The Duncan Banner
Stephens County commissioners on Monday banned outdoor burning for at least 30 days after after an outbreak of grassfires in the area.
The Stephens County ban is the first to be issued in Oklahoma this year, the state’s forestry service said.
“We need to be proactive, not reactive,” said Dayton Burnside, Duncan Fire Department chief. “We responded to three grassfires this weekend and they are slowly picking up, that’s why we fully support the burn ban.”
Gary Ball, Stephens County emergency management director, said the fire threat will last all week.
“It’s going to get worse,” he said.
The ban prohibits trash burning, campfires and any other outdoor fires. Violators can be fined up to $500 and sentenced to a year in jail.
A wildfire that occurred north of Rush Springs destroyed some of the fenceline along U.S. 81, which the state will repair because it owns and maintains the so-called “varmint fence” wherever the highway has four lanes, said Rick Davis, Grady County superintendent 1.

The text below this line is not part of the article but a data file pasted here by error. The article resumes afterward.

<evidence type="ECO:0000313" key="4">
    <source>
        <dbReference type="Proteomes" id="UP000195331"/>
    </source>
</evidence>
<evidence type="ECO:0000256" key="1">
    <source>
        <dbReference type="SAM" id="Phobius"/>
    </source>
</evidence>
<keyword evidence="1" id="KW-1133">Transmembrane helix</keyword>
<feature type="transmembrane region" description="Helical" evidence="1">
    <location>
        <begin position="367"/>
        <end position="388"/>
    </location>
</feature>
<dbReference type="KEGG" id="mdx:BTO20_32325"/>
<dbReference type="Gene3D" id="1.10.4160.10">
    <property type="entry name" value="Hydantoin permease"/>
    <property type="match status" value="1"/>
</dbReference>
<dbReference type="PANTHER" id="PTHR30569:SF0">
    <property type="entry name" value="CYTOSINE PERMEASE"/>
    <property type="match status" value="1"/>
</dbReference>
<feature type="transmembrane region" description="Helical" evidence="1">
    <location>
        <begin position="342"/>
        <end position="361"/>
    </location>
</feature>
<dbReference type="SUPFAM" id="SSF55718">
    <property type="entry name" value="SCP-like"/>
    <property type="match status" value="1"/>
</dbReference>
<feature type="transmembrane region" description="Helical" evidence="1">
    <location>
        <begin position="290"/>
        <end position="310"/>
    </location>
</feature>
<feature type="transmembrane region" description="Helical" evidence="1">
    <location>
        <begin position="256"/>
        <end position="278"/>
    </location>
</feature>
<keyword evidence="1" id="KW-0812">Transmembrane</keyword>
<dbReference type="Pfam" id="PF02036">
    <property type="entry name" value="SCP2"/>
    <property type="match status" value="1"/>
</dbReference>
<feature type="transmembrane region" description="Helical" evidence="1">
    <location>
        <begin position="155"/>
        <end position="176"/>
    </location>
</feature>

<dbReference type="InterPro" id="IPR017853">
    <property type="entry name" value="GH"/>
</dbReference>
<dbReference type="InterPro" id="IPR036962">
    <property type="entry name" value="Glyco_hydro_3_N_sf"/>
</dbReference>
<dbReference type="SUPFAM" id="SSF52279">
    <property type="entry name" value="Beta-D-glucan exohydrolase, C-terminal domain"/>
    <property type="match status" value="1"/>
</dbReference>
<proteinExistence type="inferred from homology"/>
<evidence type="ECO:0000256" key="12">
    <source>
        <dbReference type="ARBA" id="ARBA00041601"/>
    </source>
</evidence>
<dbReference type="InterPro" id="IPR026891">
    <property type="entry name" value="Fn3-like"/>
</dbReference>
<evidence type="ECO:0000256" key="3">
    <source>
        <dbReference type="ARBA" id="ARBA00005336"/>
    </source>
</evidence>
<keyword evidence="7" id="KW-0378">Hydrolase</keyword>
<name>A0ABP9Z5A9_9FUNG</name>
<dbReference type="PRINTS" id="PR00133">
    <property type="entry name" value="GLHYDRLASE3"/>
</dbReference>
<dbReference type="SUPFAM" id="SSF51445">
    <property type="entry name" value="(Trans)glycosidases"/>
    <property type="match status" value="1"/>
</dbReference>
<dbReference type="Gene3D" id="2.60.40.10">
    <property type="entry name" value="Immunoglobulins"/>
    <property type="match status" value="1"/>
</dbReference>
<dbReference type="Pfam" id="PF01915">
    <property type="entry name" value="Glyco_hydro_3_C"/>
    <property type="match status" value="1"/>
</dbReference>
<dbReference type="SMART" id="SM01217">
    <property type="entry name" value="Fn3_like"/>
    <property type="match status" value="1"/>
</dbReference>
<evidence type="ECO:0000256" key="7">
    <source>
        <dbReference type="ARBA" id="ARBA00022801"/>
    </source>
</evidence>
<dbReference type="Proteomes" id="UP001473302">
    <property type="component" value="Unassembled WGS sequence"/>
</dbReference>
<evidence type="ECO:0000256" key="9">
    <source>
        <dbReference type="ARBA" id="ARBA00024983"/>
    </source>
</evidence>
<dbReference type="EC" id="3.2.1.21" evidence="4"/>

Low humidy, high temperatures and sustained winds will keep the fire danger high on Tuesday, state officials said.
“Any fire that starts will spread rapidly so we are urging everyone to delay any outdoor activity that might spark a blaze,” said George Geissler of the state’s forestry service.
Many fires are sparked by vehicles dragging chains or being drive on their rims after flat tires, he said.
“We are just asking Oklahomans to remain vigilant as we enter our winter fire season,” Geissler said.